Learning resources for little ones

"When are we going to do Learning Time, Mama?"

This is almost a daily question in our home, from my eager 3 1/2 year old daughter. She just adores the time that we spend each afternoon, reading, studying, discussing, creating, learning, and most of all, enjoying!

I received the sage advice early on to not focus on the academics so much, but to focus more on teaching my children to love learning, and that is just what we are seeking to do. Especially in these early years, if our daughter comes away with nothing more than a sincere enjoyment and love for learning, then we will be satisfied.

Though I am far from being an experienced home educator, I thought that some of the other young moms out there who are thinking about home schooling or are just starting as I am, might be interested to know what I am using and loving these days.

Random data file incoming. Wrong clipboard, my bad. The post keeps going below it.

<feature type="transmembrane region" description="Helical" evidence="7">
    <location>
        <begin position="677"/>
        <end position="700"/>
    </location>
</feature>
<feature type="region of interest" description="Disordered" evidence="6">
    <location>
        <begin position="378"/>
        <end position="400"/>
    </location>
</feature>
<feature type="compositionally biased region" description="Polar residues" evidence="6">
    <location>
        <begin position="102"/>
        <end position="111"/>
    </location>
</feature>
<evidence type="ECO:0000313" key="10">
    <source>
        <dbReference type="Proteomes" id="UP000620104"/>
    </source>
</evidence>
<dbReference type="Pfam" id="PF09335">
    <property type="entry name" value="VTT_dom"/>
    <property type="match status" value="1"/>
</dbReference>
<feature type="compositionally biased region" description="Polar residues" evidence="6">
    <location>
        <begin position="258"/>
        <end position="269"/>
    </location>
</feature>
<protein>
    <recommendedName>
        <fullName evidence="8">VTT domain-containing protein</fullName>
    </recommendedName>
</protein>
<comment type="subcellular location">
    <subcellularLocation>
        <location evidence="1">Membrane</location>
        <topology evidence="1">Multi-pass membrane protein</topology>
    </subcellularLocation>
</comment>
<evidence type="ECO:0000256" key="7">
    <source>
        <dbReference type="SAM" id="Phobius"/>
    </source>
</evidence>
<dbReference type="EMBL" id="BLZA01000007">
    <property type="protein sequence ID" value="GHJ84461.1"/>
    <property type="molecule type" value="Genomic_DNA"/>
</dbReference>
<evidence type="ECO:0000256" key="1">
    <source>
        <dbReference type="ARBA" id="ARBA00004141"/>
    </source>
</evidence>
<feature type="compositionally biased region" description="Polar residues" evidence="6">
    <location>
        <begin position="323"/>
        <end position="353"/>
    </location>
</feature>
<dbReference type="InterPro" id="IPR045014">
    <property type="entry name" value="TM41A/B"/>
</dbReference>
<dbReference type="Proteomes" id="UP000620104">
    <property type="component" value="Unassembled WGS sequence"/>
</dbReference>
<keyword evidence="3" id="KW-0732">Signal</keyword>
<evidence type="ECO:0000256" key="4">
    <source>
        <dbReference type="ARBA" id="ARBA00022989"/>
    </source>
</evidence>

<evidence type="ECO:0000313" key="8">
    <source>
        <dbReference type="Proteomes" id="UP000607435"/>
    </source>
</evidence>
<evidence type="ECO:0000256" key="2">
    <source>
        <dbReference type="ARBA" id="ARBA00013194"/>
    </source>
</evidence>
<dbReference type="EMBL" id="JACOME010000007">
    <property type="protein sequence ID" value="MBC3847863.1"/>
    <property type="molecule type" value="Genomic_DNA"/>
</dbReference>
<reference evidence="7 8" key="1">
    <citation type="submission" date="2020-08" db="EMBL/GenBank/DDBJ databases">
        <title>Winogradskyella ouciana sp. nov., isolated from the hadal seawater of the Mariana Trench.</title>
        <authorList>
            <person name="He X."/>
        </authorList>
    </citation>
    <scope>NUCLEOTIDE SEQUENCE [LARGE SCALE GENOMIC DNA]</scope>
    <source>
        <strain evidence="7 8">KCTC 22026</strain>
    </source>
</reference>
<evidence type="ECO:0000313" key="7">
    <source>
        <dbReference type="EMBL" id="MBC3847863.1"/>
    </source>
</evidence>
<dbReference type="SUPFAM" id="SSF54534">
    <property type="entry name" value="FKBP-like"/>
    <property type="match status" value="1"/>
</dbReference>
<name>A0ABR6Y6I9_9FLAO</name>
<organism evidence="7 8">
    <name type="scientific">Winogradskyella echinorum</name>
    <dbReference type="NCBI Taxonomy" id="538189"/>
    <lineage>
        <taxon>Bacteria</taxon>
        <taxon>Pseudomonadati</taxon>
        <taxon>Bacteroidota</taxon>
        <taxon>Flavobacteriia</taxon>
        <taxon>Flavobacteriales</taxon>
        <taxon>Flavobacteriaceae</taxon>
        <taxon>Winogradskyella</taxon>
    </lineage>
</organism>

"Learning Time" as we call it in our family, is simple, relaxed, and pressure-free. It is an opportunity for me to spend purposeful time with Abbie, teaching her about God and training her in godliness, delving into good books, practicing and exposing her to skills she will need to learn, and just exploring topics that interest us. At the moment, there is no set schedule, nor workbooks to be completed, no expectations– just a lot of fun and time spent together.

In addition to using resources and books, sometimes we also just research a topic that we are interested in (such as how plants grow, as we are gardening right now), watch a brief video on animals or from Everyday News, have a calendar time (using a large, preschool style calendar), or even spend some time looking at maps. It doesn't have to be formal to be interesting and educational!

Here's what we're using and why I like it:

6a 00e 54f 14494b 883400e 5534e 0d 718833 120piBig Truths for Little Kids– I've mentioned before that we are using this to teach the catechism, and I love it! The stories are a bit advanced for my daughter (she asks to hear them but often gets bored halfway through), but the catechism questions are so worth it, as are the scripture references and discussion questions.

The three rs